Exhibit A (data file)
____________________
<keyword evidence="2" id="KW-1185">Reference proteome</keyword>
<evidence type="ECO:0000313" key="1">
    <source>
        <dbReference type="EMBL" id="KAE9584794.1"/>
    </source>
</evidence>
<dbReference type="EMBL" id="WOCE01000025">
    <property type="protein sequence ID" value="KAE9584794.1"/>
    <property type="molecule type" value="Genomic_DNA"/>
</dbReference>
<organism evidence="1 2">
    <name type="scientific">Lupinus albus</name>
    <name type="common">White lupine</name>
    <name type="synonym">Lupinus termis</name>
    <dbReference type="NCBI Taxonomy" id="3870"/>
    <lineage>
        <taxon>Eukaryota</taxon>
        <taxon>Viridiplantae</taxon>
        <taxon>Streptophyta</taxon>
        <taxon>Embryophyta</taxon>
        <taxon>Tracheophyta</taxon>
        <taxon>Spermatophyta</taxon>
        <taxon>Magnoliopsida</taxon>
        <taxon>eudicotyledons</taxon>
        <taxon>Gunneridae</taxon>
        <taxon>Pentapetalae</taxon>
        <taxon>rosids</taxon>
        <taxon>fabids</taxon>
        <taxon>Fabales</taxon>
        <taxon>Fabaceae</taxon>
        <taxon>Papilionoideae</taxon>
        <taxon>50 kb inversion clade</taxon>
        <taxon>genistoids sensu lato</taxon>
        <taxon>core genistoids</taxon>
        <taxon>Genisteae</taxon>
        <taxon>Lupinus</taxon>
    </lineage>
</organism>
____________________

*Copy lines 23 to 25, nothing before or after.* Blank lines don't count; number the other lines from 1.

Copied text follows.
        <taxon>Magnoliopsida</taxon>
        <taxon>eudicotyledons</taxon>
        <taxon>Gunneridae</taxon>